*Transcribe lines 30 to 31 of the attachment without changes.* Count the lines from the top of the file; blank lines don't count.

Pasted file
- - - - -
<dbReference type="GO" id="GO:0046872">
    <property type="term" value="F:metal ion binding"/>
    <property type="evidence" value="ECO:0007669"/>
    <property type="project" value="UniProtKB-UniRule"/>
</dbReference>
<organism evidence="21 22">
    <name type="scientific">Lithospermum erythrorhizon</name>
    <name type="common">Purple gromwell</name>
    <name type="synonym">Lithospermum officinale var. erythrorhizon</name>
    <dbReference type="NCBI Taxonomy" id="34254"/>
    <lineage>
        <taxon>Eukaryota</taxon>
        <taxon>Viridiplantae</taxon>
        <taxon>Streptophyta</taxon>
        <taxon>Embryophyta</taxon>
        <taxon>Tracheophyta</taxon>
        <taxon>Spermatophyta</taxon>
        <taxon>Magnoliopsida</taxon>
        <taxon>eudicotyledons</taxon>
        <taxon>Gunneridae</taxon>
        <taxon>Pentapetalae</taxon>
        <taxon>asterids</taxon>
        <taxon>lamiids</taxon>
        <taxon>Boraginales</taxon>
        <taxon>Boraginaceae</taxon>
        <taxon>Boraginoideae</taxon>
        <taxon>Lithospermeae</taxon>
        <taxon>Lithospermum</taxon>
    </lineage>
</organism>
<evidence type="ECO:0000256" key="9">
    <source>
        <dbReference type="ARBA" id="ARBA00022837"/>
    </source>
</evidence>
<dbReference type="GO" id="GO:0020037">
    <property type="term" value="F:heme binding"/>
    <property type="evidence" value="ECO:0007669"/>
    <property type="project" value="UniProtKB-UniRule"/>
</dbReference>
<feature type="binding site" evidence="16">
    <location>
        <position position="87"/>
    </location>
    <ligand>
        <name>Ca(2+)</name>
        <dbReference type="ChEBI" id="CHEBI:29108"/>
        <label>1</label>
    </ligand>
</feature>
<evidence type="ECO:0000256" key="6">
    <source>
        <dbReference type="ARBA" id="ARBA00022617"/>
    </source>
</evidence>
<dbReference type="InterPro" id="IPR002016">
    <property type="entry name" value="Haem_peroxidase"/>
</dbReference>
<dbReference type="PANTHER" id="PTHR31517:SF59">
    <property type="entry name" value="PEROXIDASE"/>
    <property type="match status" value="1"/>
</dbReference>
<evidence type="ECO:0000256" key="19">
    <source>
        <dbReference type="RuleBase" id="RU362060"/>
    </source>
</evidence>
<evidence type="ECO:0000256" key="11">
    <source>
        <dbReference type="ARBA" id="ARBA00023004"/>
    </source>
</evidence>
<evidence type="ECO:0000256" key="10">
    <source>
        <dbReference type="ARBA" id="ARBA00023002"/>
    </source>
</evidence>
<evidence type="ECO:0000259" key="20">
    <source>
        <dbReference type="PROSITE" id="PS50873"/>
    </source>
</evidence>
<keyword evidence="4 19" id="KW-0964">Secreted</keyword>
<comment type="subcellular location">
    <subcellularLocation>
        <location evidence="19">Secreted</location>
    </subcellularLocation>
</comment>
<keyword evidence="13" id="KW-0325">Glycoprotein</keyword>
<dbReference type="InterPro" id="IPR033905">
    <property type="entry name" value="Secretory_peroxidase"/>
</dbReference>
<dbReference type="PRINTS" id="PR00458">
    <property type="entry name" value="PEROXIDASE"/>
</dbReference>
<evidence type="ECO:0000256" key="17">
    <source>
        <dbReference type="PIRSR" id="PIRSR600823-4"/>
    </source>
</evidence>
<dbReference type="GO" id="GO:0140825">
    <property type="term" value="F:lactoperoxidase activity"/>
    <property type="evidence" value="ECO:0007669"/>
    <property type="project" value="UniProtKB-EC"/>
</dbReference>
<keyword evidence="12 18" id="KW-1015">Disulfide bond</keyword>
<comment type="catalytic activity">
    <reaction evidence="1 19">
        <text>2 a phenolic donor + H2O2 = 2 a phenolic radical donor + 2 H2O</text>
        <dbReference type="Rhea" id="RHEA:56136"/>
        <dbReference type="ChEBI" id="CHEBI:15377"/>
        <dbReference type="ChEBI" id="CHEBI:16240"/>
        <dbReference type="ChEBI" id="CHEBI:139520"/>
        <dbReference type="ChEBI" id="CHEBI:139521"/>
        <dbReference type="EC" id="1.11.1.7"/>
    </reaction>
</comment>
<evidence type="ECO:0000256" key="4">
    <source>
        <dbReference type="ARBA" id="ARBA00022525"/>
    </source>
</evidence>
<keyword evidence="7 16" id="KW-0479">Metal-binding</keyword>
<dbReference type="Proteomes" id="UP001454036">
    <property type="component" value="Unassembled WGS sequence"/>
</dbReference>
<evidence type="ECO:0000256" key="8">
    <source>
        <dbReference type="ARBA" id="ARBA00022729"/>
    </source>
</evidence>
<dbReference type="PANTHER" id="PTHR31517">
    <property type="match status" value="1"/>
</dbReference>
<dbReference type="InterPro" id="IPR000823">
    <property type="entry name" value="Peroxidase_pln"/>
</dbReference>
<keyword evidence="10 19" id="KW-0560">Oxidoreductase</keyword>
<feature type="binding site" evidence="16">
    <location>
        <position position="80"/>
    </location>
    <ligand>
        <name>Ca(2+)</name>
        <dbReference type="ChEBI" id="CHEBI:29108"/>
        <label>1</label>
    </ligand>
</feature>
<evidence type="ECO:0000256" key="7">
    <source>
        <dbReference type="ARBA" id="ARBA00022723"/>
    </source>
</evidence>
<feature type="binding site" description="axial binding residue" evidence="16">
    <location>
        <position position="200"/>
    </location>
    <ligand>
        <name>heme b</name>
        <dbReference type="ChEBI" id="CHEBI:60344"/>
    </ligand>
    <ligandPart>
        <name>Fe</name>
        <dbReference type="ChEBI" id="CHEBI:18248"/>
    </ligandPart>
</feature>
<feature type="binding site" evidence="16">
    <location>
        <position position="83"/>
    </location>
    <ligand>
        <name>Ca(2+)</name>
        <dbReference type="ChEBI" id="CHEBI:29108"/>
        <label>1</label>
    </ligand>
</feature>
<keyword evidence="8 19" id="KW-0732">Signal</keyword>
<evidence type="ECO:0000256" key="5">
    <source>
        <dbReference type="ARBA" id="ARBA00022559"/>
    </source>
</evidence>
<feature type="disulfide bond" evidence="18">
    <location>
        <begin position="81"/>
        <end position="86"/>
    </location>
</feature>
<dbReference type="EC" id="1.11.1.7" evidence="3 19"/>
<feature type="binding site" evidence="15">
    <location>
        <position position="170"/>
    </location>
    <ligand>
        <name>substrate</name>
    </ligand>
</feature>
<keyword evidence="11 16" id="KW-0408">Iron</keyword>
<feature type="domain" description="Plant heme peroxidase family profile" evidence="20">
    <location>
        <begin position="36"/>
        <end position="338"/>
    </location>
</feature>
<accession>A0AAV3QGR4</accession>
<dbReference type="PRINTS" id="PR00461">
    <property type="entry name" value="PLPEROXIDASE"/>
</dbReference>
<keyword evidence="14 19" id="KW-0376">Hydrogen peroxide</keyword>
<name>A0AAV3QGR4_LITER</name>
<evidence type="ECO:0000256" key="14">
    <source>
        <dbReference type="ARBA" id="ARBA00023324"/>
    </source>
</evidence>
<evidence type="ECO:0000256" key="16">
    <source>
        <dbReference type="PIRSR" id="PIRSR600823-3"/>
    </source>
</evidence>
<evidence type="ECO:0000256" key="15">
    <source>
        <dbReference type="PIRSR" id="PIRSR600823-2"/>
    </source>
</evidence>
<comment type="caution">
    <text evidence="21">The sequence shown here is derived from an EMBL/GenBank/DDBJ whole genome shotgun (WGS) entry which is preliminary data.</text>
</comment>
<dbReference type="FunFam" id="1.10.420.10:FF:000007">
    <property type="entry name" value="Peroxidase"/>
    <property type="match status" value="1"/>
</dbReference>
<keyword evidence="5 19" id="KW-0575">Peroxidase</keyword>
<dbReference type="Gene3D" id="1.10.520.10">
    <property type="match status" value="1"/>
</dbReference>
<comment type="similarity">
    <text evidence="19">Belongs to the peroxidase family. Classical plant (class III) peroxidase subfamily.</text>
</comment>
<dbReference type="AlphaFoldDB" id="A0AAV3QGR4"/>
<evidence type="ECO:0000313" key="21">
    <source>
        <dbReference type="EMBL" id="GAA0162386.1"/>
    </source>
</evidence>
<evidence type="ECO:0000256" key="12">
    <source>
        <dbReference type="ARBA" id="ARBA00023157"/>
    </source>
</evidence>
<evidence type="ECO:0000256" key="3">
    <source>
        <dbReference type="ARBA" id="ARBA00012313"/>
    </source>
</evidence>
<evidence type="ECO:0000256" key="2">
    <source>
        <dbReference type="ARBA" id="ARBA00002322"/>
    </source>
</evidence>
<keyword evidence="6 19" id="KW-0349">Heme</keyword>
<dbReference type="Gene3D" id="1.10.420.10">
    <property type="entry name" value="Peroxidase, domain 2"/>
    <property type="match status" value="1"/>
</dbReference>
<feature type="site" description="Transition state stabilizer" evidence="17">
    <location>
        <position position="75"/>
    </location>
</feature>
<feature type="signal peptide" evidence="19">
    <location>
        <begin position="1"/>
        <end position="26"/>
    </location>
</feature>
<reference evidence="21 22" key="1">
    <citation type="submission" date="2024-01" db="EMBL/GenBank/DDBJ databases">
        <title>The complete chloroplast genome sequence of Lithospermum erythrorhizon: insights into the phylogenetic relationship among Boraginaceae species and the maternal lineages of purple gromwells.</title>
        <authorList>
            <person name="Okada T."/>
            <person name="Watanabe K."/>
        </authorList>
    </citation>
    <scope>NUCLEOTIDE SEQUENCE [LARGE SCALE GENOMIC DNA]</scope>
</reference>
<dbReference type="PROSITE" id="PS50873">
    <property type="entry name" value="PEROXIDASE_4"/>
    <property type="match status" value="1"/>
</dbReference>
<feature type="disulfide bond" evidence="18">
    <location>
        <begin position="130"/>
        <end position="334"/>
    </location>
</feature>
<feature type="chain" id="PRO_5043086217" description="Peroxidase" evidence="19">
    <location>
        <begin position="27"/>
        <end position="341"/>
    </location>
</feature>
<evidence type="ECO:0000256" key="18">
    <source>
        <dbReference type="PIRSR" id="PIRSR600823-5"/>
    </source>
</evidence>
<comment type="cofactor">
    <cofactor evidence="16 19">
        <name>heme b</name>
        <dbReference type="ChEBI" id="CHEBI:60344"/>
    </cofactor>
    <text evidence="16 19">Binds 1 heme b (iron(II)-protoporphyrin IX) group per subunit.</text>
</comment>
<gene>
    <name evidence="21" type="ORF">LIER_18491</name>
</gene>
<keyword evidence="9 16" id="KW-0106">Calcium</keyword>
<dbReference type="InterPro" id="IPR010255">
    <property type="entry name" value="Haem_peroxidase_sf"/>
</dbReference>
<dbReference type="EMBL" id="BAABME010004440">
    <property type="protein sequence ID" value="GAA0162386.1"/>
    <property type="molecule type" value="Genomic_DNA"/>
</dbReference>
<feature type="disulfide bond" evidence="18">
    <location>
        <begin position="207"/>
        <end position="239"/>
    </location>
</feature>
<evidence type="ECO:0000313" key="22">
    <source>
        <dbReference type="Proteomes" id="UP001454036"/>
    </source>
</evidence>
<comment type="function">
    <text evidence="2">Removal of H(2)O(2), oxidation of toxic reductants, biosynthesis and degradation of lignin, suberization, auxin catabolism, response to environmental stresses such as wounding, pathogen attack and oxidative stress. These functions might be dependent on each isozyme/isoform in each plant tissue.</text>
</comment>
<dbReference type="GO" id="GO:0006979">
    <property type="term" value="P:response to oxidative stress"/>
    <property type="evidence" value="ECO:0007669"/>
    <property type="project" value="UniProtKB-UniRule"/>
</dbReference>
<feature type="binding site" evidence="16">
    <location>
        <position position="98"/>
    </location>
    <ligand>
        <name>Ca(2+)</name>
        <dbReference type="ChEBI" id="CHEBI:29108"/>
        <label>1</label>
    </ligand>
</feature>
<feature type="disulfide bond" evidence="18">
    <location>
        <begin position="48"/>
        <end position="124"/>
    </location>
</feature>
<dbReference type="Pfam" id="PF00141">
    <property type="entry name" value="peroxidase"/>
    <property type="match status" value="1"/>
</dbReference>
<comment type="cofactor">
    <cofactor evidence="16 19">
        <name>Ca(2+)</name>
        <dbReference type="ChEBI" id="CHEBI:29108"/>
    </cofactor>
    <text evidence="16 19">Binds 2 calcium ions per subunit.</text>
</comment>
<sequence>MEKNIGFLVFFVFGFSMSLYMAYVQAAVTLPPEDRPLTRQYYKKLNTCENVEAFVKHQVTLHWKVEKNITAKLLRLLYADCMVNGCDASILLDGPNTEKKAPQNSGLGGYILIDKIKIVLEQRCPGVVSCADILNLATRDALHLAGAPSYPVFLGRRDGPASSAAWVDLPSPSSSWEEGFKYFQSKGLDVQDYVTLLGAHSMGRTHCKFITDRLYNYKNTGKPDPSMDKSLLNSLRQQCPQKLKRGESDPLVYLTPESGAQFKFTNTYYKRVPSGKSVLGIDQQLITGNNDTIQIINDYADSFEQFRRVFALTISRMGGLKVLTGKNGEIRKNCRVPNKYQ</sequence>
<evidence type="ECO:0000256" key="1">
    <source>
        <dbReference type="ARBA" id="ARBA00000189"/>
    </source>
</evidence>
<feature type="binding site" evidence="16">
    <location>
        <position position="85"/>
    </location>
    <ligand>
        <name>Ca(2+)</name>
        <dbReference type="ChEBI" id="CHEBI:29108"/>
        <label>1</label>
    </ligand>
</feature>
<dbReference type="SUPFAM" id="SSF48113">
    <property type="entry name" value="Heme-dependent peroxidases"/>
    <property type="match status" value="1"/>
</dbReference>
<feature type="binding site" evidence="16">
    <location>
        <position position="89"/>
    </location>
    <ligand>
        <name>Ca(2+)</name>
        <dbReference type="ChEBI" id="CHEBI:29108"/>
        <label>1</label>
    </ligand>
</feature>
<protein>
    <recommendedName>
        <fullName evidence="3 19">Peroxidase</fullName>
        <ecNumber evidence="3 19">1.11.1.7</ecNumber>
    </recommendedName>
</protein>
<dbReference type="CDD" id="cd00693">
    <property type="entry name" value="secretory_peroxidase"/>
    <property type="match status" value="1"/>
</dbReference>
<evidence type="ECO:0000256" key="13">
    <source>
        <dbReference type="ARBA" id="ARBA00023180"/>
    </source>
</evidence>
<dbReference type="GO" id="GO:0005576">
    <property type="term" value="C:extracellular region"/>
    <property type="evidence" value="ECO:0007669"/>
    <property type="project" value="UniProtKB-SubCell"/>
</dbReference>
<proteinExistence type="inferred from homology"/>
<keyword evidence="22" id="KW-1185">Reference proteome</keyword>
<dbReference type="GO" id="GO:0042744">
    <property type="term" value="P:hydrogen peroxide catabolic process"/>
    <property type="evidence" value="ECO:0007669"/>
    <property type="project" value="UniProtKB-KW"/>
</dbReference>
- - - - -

</organism>
<evidence type="ECO:0000256" key="9">